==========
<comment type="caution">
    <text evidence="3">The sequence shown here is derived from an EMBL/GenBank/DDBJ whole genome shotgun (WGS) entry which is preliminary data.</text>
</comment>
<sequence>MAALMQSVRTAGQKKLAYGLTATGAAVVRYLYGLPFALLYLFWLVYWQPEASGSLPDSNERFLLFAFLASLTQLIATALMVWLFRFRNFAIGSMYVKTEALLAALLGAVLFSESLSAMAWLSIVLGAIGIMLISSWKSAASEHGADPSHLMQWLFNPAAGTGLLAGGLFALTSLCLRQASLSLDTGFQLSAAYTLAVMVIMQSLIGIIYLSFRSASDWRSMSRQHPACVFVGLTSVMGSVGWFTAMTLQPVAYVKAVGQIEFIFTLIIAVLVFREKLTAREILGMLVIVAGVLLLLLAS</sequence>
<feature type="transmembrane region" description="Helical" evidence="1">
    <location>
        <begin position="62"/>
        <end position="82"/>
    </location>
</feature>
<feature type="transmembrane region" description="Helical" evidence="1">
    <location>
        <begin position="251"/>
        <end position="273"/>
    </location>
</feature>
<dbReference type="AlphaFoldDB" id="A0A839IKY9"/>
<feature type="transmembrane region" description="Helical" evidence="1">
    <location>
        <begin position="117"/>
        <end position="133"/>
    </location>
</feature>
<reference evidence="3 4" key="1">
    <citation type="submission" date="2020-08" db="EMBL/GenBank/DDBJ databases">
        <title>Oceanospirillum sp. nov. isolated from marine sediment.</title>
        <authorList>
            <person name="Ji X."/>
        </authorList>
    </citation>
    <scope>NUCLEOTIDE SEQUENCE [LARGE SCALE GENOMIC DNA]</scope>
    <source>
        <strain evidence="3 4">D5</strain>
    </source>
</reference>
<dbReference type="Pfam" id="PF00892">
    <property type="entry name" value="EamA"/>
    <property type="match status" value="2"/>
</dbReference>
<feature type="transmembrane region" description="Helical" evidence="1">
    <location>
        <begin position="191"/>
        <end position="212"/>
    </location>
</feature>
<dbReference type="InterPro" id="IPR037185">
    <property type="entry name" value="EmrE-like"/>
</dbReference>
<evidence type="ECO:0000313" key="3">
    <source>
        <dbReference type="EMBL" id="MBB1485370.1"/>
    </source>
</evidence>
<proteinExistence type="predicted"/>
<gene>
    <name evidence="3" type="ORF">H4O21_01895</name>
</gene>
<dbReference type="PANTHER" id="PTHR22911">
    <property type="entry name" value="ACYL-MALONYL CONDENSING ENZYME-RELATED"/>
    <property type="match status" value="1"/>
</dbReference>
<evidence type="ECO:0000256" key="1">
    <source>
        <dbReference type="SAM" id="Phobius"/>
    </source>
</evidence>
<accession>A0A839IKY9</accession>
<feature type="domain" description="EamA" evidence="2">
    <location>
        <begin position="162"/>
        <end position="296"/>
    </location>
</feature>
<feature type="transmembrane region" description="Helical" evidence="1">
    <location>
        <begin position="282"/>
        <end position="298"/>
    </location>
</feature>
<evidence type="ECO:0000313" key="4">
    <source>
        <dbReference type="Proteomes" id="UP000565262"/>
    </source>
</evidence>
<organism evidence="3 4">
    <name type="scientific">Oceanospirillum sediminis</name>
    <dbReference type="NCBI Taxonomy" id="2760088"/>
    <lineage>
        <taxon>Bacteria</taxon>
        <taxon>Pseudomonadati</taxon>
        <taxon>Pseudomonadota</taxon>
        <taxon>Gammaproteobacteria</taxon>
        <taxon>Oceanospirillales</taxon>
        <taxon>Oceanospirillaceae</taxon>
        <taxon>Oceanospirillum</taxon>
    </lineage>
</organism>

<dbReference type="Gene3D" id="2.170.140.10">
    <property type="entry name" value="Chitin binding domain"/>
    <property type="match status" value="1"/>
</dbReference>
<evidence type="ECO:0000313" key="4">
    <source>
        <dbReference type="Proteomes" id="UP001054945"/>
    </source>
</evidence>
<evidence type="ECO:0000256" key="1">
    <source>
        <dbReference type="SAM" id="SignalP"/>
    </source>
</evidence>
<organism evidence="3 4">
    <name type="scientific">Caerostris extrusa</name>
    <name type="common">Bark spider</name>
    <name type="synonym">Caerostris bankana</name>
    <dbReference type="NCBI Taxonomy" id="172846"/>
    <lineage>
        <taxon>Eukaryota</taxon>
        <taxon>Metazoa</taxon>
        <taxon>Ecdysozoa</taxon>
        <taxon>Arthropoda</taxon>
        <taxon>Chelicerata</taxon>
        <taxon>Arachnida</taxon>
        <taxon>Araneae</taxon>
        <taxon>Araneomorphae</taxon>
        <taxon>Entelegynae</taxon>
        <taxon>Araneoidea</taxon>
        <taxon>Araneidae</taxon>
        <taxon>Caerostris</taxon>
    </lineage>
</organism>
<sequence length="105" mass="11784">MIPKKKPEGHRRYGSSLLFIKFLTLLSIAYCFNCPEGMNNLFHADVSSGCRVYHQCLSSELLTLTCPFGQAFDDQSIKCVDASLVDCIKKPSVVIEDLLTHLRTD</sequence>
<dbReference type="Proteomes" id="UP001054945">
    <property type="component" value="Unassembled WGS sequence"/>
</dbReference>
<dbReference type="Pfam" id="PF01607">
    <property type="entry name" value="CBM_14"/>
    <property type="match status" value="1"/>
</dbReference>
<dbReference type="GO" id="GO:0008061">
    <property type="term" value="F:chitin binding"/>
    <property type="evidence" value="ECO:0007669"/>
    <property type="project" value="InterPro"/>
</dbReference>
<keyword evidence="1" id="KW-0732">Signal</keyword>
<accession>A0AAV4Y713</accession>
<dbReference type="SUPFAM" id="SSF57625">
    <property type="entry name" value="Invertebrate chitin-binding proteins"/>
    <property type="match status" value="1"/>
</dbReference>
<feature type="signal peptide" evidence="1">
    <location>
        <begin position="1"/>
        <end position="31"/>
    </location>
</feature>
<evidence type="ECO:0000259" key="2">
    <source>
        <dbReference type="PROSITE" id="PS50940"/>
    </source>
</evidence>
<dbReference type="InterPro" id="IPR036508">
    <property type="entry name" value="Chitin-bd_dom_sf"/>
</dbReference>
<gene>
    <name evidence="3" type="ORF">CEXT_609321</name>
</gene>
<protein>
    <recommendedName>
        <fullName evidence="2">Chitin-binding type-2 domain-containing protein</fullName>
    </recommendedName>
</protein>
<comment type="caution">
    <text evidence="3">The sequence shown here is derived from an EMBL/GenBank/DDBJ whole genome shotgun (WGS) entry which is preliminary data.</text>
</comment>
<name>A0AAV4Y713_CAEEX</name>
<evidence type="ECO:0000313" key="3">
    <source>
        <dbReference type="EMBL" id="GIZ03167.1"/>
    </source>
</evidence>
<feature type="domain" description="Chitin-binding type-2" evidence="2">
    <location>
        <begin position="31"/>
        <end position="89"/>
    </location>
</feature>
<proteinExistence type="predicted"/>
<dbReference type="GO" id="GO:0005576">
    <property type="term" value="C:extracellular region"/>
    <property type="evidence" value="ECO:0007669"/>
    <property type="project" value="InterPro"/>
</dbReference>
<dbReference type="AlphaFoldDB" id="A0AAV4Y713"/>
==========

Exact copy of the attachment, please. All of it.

<comment type="caution">
    <text evidence="3">The sequence shown here is derived from an EMBL/GenBank/DDBJ whole genome shotgun (WGS) entry which is preliminary data.</text>
</comment>
<sequence>MAALMQSVRTAGQKKLAYGLTATGAAVVRYLYGLPFALLYLFWLVYWQPEASGSLPDSNERFLLFAFLASLTQLIATALMVWLFRFRNFAIGSMYVKTEALLAALLGAVLFSESLSAMAWLSIVLGAIGIMLISSWKSAASEHGADPSHLMQWLFNPAAGTGLLAGGLFALTSLCLRQASLSLDTGFQLSAAYTLAVMVIMQSLIGIIYLSFRSASDWRSMSRQHPACVFVGLTSVMGSVGWFTAMTLQPVAYVKAVGQIEFIFTLIIAVLVFREKLTAREILGMLVIVAGVLLLLLAS</sequence>
<feature type="transmembrane region" description="Helical" evidence="1">
    <location>
        <begin position="62"/>
        <end position="82"/>
    </location>
</feature>
<feature type="transmembrane region" description="Helical" evidence="1">
    <location>
        <begin position="251"/>
        <end position="273"/>
    </location>
</feature>
<dbReference type="AlphaFoldDB" id="A0A839IKY9"/>
<feature type="transmembrane region" description="Helical" evidence="1">
    <location>
        <begin position="117"/>
        <end position="133"/>
    </location>
</feature>
<reference evidence="3 4" key="1">
    <citation type="submission" date="2020-08" db="EMBL/GenBank/DDBJ databases">
        <title>Oceanospirillum sp. nov. isolated from marine sediment.</title>
        <authorList>
            <person name="Ji X."/>
        </authorList>
    </citation>
    <scope>NUCLEOTIDE SEQUENCE [LARGE SCALE GENOMIC DNA]</scope>
    <source>
        <strain evidence="3 4">D5</strain>
    </source>
</reference>
<dbReference type="Pfam" id="PF00892">
    <property type="entry name" value="EamA"/>
    <property type="match status" value="2"/>
</dbReference>
<feature type="transmembrane region" description="Helical" evidence="1">
    <location>
        <begin position="191"/>
        <end position="212"/>
    </location>
</feature>
<dbReference type="InterPro" id="IPR037185">
    <property type="entry name" value="EmrE-like"/>
</dbReference>
<evidence type="ECO:0000313" key="3">
    <source>
        <dbReference type="EMBL" id="MBB1485370.1"/>
    </source>
</evidence>
<proteinExistence type="predicted"/>
<gene>
    <name evidence="3" type="ORF">H4O21_01895</name>
</gene>
<dbReference type="PANTHER" id="PTHR22911">
    <property type="entry name" value="ACYL-MALONYL CONDENSING ENZYME-RELATED"/>
    <property type="match status" value="1"/>
</dbReference>
<evidence type="ECO:0000256" key="1">
    <source>
        <dbReference type="SAM" id="Phobius"/>
    </source>
</evidence>
<accession>A0A839IKY9</accession>
<feature type="domain" description="EamA" evidence="2">
    <location>
        <begin position="162"/>
        <end position="296"/>
    </location>
</feature>
<feature type="transmembrane region" description="Helical" evidence="1">
    <location>
        <begin position="282"/>
        <end position="298"/>
    </location>
</feature>
<evidence type="ECO:0000313" key="4">
    <source>
        <dbReference type="Proteomes" id="UP000565262"/>
    </source>
</evidence>
<organism evidence="3 4">
    <name type="scientific">Oceanospirillum sediminis</name>
    <dbReference type="NCBI Taxonomy" id="2760088"/>
    <lineage>
        <taxon>Bacteria</taxon>
        <taxon>Pseudomonadati</taxon>
        <taxon>Pseudomonadota</taxon>
        <taxon>Gammaproteobacteria</taxon>
        <taxon>Oceanospirillales</taxon>
        <taxon>Oceanospirillaceae</taxon>
        <taxon>Oceanospirillum</taxon>
    </lineage>
</organism>

<dbReference type="Gene3D" id="2.170.140.10">
    <property type="entry name" value="Chitin binding domain"/>
    <property type="match status" value="1"/>
</dbReference>
<evidence type="ECO:0000313" key="4">
    <source>
        <dbReference type="Proteomes" id="UP001054945"/>
    </source>
</evidence>
<evidence type="ECO:0000256" key="1">
    <source>
        <dbReference type="SAM" id="SignalP"/>
    </source>
</evidence>
<organism evidence="3 4">
    <name type="scientific">Caerostris extrusa</name>
    <name type="common">Bark spider</name>
    <name type="synonym">Caerostris bankana</name>
    <dbReference type="NCBI Taxonomy" id="172846"/>
    <lineage>
        <taxon>Eukaryota</taxon>
        <taxon>Metazoa</taxon>
        <taxon>Ecdysozoa</taxon>
        <taxon>Arthropoda</taxon>
        <taxon>Chelicerata</taxon>
        <taxon>Arachnida</taxon>
        <taxon>Araneae</taxon>
        <taxon>Araneomorphae</taxon>
        <taxon>Entelegynae</taxon>
        <taxon>Araneoidea</taxon>
        <taxon>Araneidae</taxon>
        <taxon>Caerostris</taxon>
    </lineage>
</organism>
<sequence length="105" mass="11784">MIPKKKPEGHRRYGSSLLFIKFLTLLSIAYCFNCPEGMNNLFHADVSSGCRVYHQCLSSELLTLTCPFGQAFDDQSIKCVDASLVDCIKKPSVVIEDLLTHLRTD</sequence>
<dbReference type="Proteomes" id="UP001054945">
    <property type="component" value="Unassembled WGS sequence"/>
</dbReference>
<dbReference type="Pfam" id="PF01607">
    <property type="entry name" value="CBM_14"/>
    <property type="match status" value="1"/>
</dbReference>
<dbReference type="GO" id="GO:0008061">
    <property type="term" value="F:chitin binding"/>
    <property type="evidence" value="ECO:0007669"/>
    <property type="project" value="InterPro"/>
</dbReference>
<keyword evidence="1" id="KW-0732">Signal</keyword>
<accession>A0AAV4Y713</accession>
<dbReference type="SUPFAM" id="SSF57625">
    <property type="entry name" value="Invertebrate chitin-binding proteins"/>
    <property type="match status" value="1"/>
</dbReference>
<feature type="signal peptide" evidence="1">
    <location>
        <begin position="1"/>
        <end position="31"/>
    </location>
</feature>
<evidence type="ECO:0000259" key="2">
    <source>
        <dbReference type="PROSITE" id="PS50940"/>
    </source>
</evidence>
<dbReference type="InterPro" id="IPR036508">
    <property type="entry name" value="Chitin-bd_dom_sf"/>
</dbReference>
<gene>
    <name evidence="3" type="ORF">CEXT_609321</name>
</gene>
<protein>
    <recommendedName>
        <fullName evidence="2">Chitin-binding type-2 domain-containing protein</fullName>
    </recommendedName>
</protein>
<comment type="caution">
    <text evidence="3">The sequence shown here is derived from an EMBL/GenBank/DDBJ whole genome shotgun (WGS) entry which is preliminary data.</text>
</comment>
<name>A0AAV4Y713_CAEEX</name>
<evidence type="ECO:0000313" key="3">
    <source>
        <dbReference type="EMBL" id="GIZ03167.1"/>
    </source>
</evidence>
<feature type="domain" description="Chitin-binding type-2" evidence="2">
    <location>
        <begin position="31"/>
        <end position="89"/>
    </location>
</feature>
<proteinExistence type="predicted"/>
<dbReference type="GO" id="GO:0005576">
    <property type="term" value="C:extracellular region"/>
    <property type="evidence" value="ECO:0007669"/>
    <property type="project" value="InterPro"/>
</dbReference>
<dbReference type="AlphaFoldDB" id="A0AAV4Y713"/>